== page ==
Lipofuscin is a subproduct of cross-link reactions among oxidized lipids, proteins, and organelles, accumulated mainly in lysosomal compartment during oxidative stress [15]. Lysosomal hydrolases cannot digest lipofuscin that accumulates, progressively, inside the cells as electron-dense granules around the nucleus, especially during the post-mitotic period. Besides that, lipofuscin granules can incorporate transition metals, such as iron and copper, catalyzing Fenton or like-Fenton reactions, which generate the hydroxyl radical, a highly reactive oxygen specie that attacks DNA, protein, and lipids [16]. Many studies have investigated the properties and photochemistry of lipofuscin in retinal pigment epithelium (RPE) cells [17, 18, 19, 20, 21]. The lipofuscin of RPE cells has absorption peaks in the ultraviolet B range (280–330 nm) with emission in 570–605 nm [19, 20] and also absorbs blue light (λ = 420 nm), generating singlet oxygen [21]. However, the cellular composition of lipids and proteins change among different cell types, assigning different photochemistry properties. Few studies have been done about lipofuscin in the human skin cells and its exact role in phototoxicity has never been described for that tissue.

In a recent publication by our group [22], we described that lipofuscin can act as an endogenous photosensitizer and lead to a higher sensitivity of human epidermal keratinocytes (HaCaT) to visible light. We observed that UVA dose of 12−2 stimulates autophagy inhibition and lipofuscin accumulation in keratinocytes, which promote singlet oxygen production and induce photodamage in cells when exposed to the visible light source. Here, we revised the main publications in this area and we show why lipofuscin indeed act as an additional photosensitizer to visible light in primary and immortalized human skin keratinocytes (NHK and HaCaT, respectively). This photosensitization of lipofuscin was able to increase the photooxidative processes inside the cell, generating singlet oxygen and promoting important damages in nucleic acids (FPG and Endo III in comet assays to identify DNA lesions).

1.1. UVA radiation followed by visible light causes higher cytotoxicity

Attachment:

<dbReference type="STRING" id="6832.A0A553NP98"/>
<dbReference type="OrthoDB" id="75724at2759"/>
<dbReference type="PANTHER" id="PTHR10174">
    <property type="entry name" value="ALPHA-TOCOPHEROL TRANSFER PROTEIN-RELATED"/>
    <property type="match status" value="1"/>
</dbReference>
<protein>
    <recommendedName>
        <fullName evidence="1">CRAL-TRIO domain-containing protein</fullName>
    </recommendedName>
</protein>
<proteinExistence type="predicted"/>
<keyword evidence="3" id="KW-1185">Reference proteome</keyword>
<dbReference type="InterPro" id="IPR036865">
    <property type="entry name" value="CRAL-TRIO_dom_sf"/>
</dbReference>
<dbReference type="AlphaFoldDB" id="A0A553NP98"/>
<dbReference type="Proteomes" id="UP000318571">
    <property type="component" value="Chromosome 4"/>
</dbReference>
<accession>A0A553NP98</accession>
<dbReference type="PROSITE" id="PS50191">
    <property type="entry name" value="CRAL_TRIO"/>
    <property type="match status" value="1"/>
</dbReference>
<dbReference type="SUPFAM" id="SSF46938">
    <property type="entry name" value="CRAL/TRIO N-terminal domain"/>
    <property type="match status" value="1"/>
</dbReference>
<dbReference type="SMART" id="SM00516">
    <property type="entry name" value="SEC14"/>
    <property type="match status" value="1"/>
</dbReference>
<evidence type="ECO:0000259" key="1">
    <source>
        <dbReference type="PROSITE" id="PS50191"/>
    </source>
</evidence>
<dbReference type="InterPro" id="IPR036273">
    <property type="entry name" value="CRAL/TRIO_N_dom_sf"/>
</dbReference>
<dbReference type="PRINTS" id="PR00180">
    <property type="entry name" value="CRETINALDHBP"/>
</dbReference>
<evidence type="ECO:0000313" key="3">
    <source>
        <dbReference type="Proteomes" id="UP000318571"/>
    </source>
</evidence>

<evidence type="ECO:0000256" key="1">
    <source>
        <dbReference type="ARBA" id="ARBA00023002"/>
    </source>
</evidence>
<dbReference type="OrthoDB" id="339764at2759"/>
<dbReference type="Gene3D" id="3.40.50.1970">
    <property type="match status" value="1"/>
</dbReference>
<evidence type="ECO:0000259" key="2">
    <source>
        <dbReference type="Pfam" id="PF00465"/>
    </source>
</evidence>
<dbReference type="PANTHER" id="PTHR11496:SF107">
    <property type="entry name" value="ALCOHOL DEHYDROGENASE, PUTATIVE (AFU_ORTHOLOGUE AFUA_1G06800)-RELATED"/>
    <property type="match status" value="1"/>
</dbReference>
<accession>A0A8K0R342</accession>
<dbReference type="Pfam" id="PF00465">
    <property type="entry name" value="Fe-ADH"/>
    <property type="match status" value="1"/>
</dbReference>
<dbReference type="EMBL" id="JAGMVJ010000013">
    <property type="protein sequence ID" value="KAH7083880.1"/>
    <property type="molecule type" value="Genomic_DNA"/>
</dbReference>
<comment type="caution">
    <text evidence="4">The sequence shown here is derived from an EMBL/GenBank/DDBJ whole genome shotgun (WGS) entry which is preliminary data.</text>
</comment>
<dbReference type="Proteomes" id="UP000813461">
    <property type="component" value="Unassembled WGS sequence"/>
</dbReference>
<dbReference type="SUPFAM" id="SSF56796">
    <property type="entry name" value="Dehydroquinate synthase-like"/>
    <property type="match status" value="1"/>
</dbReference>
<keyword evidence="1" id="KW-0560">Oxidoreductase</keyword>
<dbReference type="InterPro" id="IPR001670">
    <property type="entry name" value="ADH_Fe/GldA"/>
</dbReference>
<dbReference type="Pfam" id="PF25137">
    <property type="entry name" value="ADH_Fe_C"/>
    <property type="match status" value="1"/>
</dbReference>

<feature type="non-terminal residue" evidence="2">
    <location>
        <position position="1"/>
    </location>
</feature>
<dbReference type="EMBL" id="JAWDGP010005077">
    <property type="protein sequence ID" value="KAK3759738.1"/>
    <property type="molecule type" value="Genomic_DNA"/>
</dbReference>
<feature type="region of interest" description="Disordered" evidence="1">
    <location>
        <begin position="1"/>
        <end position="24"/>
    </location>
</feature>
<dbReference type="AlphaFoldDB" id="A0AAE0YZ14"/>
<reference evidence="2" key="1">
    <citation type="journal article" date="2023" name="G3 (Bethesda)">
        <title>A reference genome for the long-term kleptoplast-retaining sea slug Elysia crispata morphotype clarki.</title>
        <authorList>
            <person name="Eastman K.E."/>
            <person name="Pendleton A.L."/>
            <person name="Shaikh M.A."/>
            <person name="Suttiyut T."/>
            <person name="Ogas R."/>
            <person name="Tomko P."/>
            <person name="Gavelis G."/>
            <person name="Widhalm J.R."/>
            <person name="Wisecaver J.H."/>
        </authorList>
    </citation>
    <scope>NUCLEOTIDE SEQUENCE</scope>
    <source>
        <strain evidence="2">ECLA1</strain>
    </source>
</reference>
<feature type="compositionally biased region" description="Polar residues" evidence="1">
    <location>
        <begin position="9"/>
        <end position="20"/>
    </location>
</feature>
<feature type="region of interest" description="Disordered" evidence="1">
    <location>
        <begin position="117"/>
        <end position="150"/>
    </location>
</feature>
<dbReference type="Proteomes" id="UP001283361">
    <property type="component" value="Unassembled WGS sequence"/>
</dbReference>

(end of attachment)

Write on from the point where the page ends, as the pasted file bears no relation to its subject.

Harmful effects caused by UVA radiation to eukaryotic cells have been thoroughly described [23]. Here, we quantified cell viability based on the reduction of 3 (4,5-dimethylthiazol-2-yl)-2,5-diphenyltetrazolium bromide (MTT) reagent, using different UVA radiation doses over immortalized human epidermal keratinocytes (HaCaT) and keratinocytes isolated from neonatal foreskin (NHK). Cells were exposed to increasing doses of UVA light and 48 h after irradiation we observed that HaCaT and NHK cell survival were around 50% at doses of 12−2 and 6−2, respectively (Figure 1). Depending on the light dose and cellular properties, such as the level of labile iron, cells will die mainly by necrosis and/or apoptosis [24]. However, live cells previously irradiated by UVA were then exposed to visible light and their survival rates were even lower than those ones obtained when we employed single light sources or inverted irradiation protocol (visible light – UVA) (Figure 2). This result led us to investigate whether UVA radiation could turn keratinocytes highly sensitive to visible light.

Figure 1.

Viability curves as a function of UVA dose. Cell viability was measured 48 h after irradiation and is expressed as a percentage of MTT reduction by HaCaT (a) and NHK (b) cells. HaCaT and NHK cells reached survival of 50% at doses of 12−2 and 6−2, respectively. Bars indicate mean ± standard deviation (SD) for three independent experiments. Statistical analysis was performed using SigmaStat v.3.5 (Abacus Concepts, Berkeley, CA), performing one-way ANOVA test followed by Holm-Sidak posttest. Statistically significant differences are shown for p < 0.05 (*), p < 0.01 (**), and p < 0.001(***). From [22] with permission.

Figure 2.

Viability of HaCaT (a) and NHK (b) cells after different light treatments based on MTT reduction (Visible = 36−2, UVA = 12−2). They were considered statistically significant differences for p-values <0.05 (*), <0.01(**) and < 0.001(***) in one-way ANOVA analysis. From [22] with permission.

1.2. UVA radiation causes inhibition of autophagic flux and consequent lipofuscin accumulation

Profiles of apoptotic and necrotic cell death are very common in response to UVA exposure and they occur due to the prooxidant condition that severely decreases cell viability [25, 26]. There are few reports describing that redox misbalance and the formation of oxidized biomolecules can activate autophagy in normal and autophagy-deficient cells [27]. Lamore and co-workers showed that inactivation of lysosomal enzymes, such as cathepsins B and L, causes autophagic inhibition, with a consecutive accumulation of lipofuscin in dermal fibroblasts [28]. Therefore, UVA can lead to an efficient cell death concomitantly with autophagy or a sequential and temporal accumulation of lipofuscin in the survival cells, as previously suggested by Terman et al. [29] and Lamore and Wondrak [30].